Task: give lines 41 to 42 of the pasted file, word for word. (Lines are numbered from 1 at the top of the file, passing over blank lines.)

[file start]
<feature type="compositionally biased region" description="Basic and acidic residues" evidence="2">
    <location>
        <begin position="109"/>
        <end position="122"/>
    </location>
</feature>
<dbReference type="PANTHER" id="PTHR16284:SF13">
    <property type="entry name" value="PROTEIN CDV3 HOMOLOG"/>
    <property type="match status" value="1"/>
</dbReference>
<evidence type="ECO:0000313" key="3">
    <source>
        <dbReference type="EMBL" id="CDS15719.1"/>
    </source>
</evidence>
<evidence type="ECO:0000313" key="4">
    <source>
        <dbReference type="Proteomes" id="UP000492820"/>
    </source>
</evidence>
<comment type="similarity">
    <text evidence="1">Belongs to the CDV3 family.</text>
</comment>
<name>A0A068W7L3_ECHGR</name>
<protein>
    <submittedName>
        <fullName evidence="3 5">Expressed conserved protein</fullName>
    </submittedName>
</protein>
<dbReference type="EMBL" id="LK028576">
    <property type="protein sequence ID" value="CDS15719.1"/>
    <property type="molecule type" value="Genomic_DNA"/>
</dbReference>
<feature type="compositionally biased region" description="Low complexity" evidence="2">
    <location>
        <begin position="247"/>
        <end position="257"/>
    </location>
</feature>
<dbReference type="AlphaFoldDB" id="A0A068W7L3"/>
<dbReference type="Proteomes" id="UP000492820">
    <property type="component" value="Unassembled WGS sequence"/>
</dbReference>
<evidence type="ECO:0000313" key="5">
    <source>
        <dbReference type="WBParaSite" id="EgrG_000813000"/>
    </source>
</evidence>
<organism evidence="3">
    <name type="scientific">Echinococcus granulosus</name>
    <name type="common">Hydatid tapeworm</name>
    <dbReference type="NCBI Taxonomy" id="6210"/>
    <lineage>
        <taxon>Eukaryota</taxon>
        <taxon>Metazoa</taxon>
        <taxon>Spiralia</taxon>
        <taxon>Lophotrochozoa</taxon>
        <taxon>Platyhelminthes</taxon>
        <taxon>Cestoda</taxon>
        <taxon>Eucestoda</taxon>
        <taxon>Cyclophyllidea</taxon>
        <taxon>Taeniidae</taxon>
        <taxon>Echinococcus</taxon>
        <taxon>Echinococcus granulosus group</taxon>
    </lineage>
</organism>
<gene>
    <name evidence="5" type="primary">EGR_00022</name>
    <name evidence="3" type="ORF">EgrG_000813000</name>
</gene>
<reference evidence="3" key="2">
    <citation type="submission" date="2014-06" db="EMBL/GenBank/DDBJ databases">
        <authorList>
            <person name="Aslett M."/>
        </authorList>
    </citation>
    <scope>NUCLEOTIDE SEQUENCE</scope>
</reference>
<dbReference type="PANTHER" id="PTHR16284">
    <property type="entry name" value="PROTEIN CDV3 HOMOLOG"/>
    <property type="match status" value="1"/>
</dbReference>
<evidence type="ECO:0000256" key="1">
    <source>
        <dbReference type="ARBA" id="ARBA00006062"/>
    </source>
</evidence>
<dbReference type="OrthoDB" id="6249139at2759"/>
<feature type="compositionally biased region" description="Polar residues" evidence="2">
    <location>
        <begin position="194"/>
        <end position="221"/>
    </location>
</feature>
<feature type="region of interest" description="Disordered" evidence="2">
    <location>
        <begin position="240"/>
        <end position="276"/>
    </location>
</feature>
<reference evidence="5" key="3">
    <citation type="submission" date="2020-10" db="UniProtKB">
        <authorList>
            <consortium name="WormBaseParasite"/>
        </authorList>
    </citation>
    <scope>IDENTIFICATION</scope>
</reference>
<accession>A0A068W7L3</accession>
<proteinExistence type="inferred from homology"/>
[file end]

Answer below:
<dbReference type="Proteomes" id="UP000492820">
    <property type="component" value="Unassembled WGS sequence"/>